Business stories from the past week, compiled by Jason Maywald:
1. News.com.au: Coles set to remove radio in 68 stores across country
Coles will roll out an autism-friendly shopping experience at nearly 70 stores across the country from today, following a successful trial earlier this year.
The Quiet Hour program, which reduces noise and distractions, makes shopping easier for customers who find heightened sensory environments challenging, was met with widespread praise from customers during a trial at the Ringwood and Balwyn East stores in Melbourne in August.
2. Dailytelegraph.com.au: Kmart effect to thank for booming home decor industry
Good news, DIY fans — Australia’s home decor industry is experiencing a boom.
In an otherwise gloomy retail environment, the home furnishing and decor, hardware and household sectors are on the rise — and we might have the ‘Kmart effect’ to thank.
Queensland University of Technology retail expert Dr Gary Mortimer said Australia was experiencing “a lack of strong wages growth, a rise in utility bills and big household costs” and as a result, consumers were “less likely to buy new homes and were more likely to stay home and decorate and renovate”.
3. NYtimes.com.au: Workers lured to Australia find low pay and tough conditions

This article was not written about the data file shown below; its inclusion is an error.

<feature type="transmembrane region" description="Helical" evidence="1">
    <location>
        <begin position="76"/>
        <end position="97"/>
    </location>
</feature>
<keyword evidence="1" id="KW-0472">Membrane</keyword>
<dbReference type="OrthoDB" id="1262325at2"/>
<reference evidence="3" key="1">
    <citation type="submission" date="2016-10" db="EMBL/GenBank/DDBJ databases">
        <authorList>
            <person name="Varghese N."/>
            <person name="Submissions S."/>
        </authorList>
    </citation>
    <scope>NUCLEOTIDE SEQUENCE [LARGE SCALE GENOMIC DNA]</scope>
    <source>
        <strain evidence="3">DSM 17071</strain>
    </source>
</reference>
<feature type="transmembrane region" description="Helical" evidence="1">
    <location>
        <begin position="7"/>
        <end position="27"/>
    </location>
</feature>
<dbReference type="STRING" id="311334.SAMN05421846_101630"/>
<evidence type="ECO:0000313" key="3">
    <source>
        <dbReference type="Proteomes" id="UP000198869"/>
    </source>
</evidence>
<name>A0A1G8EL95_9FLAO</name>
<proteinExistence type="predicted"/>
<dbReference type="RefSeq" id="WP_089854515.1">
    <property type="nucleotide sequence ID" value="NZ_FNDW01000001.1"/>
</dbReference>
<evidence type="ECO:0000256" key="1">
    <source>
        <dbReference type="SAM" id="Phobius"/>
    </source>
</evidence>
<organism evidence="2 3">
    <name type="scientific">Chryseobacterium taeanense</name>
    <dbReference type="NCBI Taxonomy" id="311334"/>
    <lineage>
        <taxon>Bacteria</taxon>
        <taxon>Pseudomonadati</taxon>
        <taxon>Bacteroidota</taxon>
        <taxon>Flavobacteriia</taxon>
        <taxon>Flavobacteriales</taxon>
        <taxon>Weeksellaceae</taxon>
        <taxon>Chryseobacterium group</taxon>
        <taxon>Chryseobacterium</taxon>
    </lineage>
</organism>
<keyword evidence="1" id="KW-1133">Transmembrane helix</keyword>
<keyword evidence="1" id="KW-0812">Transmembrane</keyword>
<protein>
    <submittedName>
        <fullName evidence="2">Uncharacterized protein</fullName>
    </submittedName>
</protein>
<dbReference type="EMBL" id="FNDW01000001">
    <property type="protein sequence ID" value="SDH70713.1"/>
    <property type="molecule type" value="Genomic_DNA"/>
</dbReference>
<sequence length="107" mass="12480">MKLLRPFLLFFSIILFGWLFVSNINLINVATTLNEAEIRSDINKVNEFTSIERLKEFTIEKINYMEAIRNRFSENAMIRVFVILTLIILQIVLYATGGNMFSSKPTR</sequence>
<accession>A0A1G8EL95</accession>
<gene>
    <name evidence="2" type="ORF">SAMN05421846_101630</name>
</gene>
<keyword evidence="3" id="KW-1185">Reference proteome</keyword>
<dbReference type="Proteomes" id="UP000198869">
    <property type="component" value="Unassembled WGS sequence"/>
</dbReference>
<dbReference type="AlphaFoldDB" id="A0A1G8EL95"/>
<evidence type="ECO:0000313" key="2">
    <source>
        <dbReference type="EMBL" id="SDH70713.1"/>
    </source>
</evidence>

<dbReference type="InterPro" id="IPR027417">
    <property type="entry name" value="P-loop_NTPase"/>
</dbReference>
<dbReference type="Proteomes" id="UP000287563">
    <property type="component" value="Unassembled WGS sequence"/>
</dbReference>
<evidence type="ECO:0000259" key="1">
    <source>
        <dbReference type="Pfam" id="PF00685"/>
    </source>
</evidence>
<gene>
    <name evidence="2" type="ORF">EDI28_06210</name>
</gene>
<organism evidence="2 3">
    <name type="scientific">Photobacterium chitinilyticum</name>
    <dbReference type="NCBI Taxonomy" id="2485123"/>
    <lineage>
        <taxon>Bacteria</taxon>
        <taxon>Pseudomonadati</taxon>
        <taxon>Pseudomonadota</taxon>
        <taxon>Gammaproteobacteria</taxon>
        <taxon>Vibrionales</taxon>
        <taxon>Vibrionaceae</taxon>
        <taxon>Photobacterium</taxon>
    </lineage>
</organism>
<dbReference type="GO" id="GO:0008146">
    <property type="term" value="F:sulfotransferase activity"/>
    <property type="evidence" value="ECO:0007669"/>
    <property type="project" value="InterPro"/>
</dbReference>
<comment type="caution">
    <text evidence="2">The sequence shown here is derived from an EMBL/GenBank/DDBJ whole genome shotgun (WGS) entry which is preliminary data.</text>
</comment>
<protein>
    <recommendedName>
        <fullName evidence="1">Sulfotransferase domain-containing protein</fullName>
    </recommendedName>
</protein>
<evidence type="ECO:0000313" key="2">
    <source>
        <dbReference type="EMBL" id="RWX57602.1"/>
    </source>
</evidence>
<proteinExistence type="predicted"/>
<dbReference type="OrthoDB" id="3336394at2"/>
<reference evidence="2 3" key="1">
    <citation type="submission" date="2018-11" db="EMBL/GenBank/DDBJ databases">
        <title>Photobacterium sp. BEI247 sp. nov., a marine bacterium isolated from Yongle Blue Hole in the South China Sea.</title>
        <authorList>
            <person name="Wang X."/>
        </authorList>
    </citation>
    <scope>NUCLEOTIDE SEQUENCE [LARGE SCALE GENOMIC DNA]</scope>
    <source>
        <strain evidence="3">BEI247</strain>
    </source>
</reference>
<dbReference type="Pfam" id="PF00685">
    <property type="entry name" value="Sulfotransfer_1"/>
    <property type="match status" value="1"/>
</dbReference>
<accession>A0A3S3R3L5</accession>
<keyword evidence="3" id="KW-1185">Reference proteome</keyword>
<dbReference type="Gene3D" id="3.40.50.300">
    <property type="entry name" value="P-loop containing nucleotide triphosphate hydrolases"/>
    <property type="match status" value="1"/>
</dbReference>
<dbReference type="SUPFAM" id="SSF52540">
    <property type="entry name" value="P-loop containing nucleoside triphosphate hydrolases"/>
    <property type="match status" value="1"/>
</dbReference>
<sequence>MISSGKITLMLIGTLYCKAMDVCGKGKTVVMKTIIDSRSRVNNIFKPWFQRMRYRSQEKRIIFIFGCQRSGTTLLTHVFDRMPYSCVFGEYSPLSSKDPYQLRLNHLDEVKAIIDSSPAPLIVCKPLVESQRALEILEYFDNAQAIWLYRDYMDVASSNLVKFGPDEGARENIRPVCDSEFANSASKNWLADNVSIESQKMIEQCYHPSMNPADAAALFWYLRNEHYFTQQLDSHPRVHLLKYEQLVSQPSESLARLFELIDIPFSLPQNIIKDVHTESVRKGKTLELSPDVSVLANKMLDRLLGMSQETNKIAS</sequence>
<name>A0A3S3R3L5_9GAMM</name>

Like many young South Koreans, Gabi Cho moved to Australia for the chance to learn English, breathe its famously clean air and make some money.
Two years ago, she found a job cutting hair in the Lidcombe area of Sydney. It paid about $9 an hour. To get the job, she put down about $380, refundable if she was never late or absent from work.
At the time, she said, she did not know all of that was illegal.
4. News.com.au: Maccas reeals $1 billion shopping bill
EVERY year, McDonald’s buys the equivalent of 1322 AFL teams worth of beef from Australian farmers. That’s about 25.3 million kilos.
To coincide with National Agriculture Day, the fast-food chain has for the first time revealed its $1 billion annual shopping list of local produce including beef, lettuce and tomato. According to McDonald’s, more than 90 per cent of its ingredients are locally sourced.
5. SMH.com.au: David Jones dip shows department store struggles
A deep sales slump at David Jones has underlined the tough conditions in the department store sector and sparked a prediction that lower prices will be needed to lure shoppers.
A trading update released by David Jones’s South African-based owner, Woolworths Holdings, revealed sales at its Australian department stores declined 5.3 per cent in the past 20 weeks.